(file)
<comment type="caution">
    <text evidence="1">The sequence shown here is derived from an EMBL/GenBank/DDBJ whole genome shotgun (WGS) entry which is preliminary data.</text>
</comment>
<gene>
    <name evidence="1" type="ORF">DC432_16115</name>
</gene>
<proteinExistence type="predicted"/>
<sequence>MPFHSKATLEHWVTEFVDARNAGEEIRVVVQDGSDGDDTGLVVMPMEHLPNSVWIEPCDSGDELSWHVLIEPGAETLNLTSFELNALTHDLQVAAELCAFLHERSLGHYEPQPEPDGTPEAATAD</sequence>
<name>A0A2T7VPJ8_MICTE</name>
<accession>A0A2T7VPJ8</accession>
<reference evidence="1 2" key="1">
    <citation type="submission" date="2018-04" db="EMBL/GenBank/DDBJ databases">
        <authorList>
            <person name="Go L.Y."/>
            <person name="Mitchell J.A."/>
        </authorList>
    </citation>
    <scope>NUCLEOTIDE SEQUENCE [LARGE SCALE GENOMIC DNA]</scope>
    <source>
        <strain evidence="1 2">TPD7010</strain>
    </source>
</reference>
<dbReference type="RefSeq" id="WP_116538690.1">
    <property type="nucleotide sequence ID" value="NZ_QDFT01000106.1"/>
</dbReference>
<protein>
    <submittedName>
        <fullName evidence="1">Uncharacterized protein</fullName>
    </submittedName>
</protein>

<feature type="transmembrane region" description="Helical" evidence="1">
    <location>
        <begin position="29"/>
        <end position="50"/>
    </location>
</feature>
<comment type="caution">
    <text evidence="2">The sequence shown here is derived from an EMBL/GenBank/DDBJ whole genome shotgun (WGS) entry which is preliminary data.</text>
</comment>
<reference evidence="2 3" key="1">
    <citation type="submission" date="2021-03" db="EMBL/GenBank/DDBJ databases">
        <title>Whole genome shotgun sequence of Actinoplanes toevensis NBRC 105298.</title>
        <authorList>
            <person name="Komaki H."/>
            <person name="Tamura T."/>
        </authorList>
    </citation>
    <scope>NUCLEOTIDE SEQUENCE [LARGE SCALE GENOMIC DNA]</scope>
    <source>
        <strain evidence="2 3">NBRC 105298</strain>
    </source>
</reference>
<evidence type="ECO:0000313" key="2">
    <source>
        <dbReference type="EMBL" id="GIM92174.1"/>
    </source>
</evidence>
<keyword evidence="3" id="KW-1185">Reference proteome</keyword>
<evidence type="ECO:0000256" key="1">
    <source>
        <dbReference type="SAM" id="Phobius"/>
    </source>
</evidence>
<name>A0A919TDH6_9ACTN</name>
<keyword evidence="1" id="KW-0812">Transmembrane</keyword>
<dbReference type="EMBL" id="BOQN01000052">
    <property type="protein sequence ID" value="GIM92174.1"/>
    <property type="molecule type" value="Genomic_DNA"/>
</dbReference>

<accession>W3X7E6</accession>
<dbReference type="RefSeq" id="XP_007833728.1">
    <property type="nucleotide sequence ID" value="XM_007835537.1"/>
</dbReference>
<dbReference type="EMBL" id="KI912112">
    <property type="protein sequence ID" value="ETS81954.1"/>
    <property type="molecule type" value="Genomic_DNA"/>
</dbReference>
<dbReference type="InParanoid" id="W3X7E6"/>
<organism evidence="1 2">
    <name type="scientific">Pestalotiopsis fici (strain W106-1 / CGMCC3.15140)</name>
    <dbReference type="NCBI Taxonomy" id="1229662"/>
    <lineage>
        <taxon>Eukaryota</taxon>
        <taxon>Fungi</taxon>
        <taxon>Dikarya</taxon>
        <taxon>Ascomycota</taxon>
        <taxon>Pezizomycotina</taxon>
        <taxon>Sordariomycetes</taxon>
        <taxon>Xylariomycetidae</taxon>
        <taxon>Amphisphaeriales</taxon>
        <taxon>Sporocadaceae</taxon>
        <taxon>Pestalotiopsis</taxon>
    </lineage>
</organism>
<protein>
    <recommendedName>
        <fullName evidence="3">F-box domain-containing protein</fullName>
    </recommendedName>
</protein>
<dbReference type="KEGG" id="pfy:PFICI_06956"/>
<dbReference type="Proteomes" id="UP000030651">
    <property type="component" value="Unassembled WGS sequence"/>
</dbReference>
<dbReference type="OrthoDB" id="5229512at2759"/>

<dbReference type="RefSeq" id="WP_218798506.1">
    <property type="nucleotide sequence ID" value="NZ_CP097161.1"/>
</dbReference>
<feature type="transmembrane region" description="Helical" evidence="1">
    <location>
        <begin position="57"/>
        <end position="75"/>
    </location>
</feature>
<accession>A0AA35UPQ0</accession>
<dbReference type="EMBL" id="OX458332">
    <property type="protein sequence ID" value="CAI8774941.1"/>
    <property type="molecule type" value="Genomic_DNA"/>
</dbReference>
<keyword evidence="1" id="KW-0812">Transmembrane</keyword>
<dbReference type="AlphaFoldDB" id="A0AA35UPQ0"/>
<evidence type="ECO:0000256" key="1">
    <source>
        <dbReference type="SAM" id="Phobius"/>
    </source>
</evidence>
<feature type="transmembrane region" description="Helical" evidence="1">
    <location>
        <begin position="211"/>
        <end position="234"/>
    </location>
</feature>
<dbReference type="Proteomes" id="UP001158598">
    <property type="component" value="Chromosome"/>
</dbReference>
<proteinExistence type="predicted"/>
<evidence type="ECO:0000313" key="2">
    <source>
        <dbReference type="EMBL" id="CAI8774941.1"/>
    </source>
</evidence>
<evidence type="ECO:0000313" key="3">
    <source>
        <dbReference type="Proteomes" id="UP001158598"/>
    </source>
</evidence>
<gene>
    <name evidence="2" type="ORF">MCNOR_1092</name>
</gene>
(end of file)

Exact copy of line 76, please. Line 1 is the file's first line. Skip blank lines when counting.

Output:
    <property type="molecule type" value="Genomic_DNA"/>